Most times, the GPS system is helping school systems respond to complaints, obtain routing and scheduling efficiencies, or respond to emergencies and assist drivers. "The 0.1 percent of the time that the system might be used to respond or recover from a 'terrorist attack' should not be justification for the federal government to provide a significant percentage of funding for school districts to purchase GPS systems," Bair adds. "Basically, the Department of Homeland Security can't be all things to all people at all times."
Still the Safest Way to Go
Terror concerns notwithstanding, evidence establishes the school bus as the nation's safest form of ground transportation. For that reason, organizations such as the Colorado-based National Association of State Directors of Pupil Transportation Services have lobbied for additional funding for school bus transportation to provide more kids with a safe way to get to and from school, says Bob Riley, the association's executive director.
Given the ceaseless scrutiny of school bus safety through the years, it was perhaps inevitable that higher technology would enter the fray. Although GPS units are still a novelty on school buses- Phil Mugg, a former transportation director in Indiana who works today for GPS provider Synovia, estimates that no more than 200 school districts nationwide have installed them-their use is growing. Transportation directors whose districts have installed GPS systems on their buses laud the technology, which enables them to pinpoint a bus's location at any time.
In 2005, Colorado Springs installed GPS systems on 25 district vehicles and 116 buses, which transport 5,000 students to 60 schools across 70 square miles, Bair says. In its first year, a new bus driver got lost in a snow and ice storm that caused gridlock on the city's streets. A dispatcher consulted the GPS system, tracked the location of the bus, and provided directions that enabled the driver to avoid particularly troublesome spots. "It was a long night for the driver and the students," Bair recounts, "but we were able to reassure the driver, the students and their parents."
Last year IC Corporation, the nation's largest school bus maker, installed its GPS units, known as AWARE Vehicle Intelligence, in school buses of 10 New York state districts in an experimental program. Afterward, according to Dane Roth, an IC spokesman, at least five districts installed more GPS units in their buses. Besides providing location and diagnostic information, the AWARE system enables transportation directors to set up anyone who uses the Web site on which the information gleaned from the GPS is displayed-including superintendents or transportation workers who might monitor bus drivers-with vehicle alerts on their cell phones, pagers, personal digital assistants or any devices capable of receiving text messages. The system can also track fuel economy and idle time, information that can help a transportation director determine the efficiency of a district's fuel use.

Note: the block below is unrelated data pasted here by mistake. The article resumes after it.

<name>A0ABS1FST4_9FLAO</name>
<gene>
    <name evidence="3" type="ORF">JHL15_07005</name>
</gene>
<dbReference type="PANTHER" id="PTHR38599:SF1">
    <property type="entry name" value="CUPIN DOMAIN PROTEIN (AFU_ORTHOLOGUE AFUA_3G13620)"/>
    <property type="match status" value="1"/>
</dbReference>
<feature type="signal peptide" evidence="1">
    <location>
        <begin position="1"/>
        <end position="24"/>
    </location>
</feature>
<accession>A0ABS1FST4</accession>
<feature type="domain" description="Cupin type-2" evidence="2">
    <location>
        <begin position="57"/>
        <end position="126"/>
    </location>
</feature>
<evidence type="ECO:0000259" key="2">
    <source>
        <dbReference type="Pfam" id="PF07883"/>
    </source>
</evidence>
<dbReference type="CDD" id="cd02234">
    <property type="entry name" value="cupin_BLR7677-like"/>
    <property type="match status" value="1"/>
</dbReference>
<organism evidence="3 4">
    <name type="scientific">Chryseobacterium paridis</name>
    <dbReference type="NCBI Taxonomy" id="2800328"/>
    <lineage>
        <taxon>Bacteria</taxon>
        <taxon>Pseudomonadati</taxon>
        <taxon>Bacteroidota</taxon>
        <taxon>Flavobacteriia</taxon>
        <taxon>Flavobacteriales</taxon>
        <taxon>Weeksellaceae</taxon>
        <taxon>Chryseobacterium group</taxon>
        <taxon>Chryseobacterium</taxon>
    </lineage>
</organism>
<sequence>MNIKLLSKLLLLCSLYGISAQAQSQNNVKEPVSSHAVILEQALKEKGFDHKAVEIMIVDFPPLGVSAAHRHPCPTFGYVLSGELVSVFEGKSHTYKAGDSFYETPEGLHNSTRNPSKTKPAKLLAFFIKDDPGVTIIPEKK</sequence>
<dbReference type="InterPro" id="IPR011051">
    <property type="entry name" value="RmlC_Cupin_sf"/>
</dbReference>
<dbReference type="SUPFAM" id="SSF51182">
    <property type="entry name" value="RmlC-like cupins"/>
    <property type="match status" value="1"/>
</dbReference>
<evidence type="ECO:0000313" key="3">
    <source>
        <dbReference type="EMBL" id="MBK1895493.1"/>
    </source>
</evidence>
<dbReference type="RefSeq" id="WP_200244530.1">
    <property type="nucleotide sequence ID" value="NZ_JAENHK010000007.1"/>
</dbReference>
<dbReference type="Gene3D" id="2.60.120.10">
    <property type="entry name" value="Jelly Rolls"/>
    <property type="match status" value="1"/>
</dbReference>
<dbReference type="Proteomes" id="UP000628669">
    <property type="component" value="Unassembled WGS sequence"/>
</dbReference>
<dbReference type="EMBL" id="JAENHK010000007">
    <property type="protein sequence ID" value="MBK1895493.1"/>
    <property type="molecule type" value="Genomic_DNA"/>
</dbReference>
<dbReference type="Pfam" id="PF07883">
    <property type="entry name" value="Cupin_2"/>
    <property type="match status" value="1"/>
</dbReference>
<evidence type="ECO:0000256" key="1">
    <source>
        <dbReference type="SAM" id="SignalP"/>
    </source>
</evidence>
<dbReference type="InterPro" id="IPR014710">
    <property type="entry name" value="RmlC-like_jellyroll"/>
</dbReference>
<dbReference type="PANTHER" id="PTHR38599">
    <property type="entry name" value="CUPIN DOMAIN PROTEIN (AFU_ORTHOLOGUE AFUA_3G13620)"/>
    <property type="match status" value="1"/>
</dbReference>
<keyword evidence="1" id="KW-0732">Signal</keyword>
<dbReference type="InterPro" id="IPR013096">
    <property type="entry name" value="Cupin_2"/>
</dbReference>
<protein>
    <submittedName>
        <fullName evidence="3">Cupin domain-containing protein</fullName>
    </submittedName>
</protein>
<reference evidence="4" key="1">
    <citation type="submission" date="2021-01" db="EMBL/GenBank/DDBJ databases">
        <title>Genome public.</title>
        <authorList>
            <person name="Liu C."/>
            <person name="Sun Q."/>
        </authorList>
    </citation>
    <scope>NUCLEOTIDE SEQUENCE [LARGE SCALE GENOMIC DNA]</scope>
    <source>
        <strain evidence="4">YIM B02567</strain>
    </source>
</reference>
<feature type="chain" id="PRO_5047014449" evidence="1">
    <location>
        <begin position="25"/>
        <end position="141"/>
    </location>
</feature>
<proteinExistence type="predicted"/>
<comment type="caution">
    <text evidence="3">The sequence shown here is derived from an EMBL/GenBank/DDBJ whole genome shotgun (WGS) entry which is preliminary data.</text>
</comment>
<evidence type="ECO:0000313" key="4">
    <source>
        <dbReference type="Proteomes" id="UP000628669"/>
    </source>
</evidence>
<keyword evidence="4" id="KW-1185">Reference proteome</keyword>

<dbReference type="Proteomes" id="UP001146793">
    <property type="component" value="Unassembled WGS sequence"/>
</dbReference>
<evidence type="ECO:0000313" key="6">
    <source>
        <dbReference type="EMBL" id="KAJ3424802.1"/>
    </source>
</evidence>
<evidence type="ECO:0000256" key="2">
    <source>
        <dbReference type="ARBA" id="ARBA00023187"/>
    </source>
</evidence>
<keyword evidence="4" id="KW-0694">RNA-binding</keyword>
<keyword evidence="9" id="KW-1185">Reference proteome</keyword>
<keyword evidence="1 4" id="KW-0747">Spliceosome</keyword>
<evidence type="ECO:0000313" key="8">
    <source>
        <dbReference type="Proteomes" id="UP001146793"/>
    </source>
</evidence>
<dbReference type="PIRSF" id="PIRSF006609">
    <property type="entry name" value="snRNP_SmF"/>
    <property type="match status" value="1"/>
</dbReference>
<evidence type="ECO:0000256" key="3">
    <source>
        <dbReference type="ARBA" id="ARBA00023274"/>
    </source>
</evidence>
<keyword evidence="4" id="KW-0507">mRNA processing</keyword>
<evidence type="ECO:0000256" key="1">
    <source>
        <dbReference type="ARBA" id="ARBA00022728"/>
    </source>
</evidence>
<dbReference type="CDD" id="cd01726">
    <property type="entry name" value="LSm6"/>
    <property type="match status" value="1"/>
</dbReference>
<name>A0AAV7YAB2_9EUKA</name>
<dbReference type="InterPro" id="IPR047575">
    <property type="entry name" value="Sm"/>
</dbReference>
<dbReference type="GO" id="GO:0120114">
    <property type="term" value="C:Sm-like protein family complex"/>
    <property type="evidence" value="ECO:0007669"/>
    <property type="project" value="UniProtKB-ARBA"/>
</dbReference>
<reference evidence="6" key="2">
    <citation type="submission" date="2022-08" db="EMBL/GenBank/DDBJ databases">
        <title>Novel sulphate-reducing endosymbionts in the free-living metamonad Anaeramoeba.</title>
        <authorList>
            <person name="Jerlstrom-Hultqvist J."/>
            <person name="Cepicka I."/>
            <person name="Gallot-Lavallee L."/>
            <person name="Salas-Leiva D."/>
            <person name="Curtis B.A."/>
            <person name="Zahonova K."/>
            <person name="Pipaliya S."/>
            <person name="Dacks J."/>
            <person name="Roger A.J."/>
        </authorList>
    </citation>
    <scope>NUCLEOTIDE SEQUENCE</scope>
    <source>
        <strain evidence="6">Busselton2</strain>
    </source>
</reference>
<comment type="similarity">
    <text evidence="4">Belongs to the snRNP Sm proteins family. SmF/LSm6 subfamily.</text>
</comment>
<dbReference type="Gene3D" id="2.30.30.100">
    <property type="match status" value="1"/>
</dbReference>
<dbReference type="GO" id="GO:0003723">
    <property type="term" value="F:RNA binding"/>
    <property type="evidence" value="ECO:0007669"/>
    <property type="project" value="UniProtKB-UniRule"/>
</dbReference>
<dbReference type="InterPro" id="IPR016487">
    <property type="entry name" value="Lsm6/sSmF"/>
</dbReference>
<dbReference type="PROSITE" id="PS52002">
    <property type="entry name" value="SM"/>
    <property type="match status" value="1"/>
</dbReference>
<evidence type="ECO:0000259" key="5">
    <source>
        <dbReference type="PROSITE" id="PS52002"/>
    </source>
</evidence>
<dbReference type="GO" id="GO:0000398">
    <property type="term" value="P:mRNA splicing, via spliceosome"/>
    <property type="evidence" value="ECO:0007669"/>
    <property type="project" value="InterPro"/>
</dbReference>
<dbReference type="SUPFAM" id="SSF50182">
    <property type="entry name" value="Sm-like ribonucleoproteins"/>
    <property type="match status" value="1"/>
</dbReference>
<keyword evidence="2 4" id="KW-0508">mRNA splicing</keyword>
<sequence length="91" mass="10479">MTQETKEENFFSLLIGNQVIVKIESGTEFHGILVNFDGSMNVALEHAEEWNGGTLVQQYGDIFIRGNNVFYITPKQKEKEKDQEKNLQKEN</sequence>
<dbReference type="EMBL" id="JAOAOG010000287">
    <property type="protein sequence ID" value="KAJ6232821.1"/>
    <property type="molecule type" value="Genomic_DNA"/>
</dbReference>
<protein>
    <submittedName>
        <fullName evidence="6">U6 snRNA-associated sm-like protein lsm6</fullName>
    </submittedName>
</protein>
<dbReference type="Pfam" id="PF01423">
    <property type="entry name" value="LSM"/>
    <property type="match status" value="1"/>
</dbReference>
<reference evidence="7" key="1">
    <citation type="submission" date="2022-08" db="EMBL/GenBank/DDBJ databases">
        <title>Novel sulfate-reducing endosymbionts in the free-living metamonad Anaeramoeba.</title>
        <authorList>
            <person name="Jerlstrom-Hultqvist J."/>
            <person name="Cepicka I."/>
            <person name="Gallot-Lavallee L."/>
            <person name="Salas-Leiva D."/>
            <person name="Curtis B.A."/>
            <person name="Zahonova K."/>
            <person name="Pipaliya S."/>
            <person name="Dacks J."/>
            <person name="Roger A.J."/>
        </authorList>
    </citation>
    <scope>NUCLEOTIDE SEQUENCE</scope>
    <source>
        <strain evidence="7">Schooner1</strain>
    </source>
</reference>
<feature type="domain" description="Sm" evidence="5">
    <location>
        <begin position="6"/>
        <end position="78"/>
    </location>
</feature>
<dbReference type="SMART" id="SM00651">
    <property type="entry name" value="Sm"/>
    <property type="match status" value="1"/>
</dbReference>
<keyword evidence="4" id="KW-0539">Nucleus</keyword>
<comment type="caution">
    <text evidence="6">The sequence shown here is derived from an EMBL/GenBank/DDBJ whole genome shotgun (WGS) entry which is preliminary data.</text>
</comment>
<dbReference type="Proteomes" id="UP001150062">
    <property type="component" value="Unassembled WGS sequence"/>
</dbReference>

Other GPS systems have been installed recently in school buses in Houston and Boston. Depending on the GPS system, the satellite feed can be picked up by either radio or, more commonly these days, by cell phone transmission.
Settling Disputes Quickly
Earlier this year the Kansas City, Kan., Public Schools bought GPS units from Sprint Nextel, whose system includes handsets manufactured by Motorola and equipped with Comet Tracker, a wireless data software system developed by ActSoft Inc. Taylor says the system transmits information from GPS satellites every 30 seconds. The district most frequently invokes the information to resolve disputes over allegations of speeding or late buses. In the pre-GPS days, Taylor says, a complaint of a speeding bus would require him to go back and forth between the driver and the person who fi led the complaint, for days or even weeks. Today, he says, those matters are resolved the same day. "The speed thing would be a huge deal," Taylor says. "We don't want some bus driver driving 60 mph in a 35 mph neighborhood. This gives us a great tool to bring drivers back into line if, for any reason, they are exceeding the speed limit."
The cost of GPS systems can vary widely, depending on the type of data transmission used-cellular or radio-and the ways in which the technology is applied to perform different functions. The Colorado Springs district, for example, spent about $200,000 in 1995 to install GPS units made by Everyday Wireless, a partner of Sprint, Bair says. Colorado Springs relies on UHF data transmission, which meant higher initial costs to install antennas, but no monthly cellular costs.
Most cellular options cost less than $10 per month for each bus, Mugg says. The Kansas City district spends about $2,000 a month for cellular transmission, Taylor adds.
GPS advocates say its use will undoubtedly expand in coming years to include, among other applications, tracking students as they get on and off each school bus. Mugg believes that the future of GPS use likely depends on how many new avenues school administrators can conceive of in applying the technology. "More and more people are going to get on board," he says. "Your imagination, at this point, is your best tool."
Christopher Hann is a freelance writer based in New Jersey.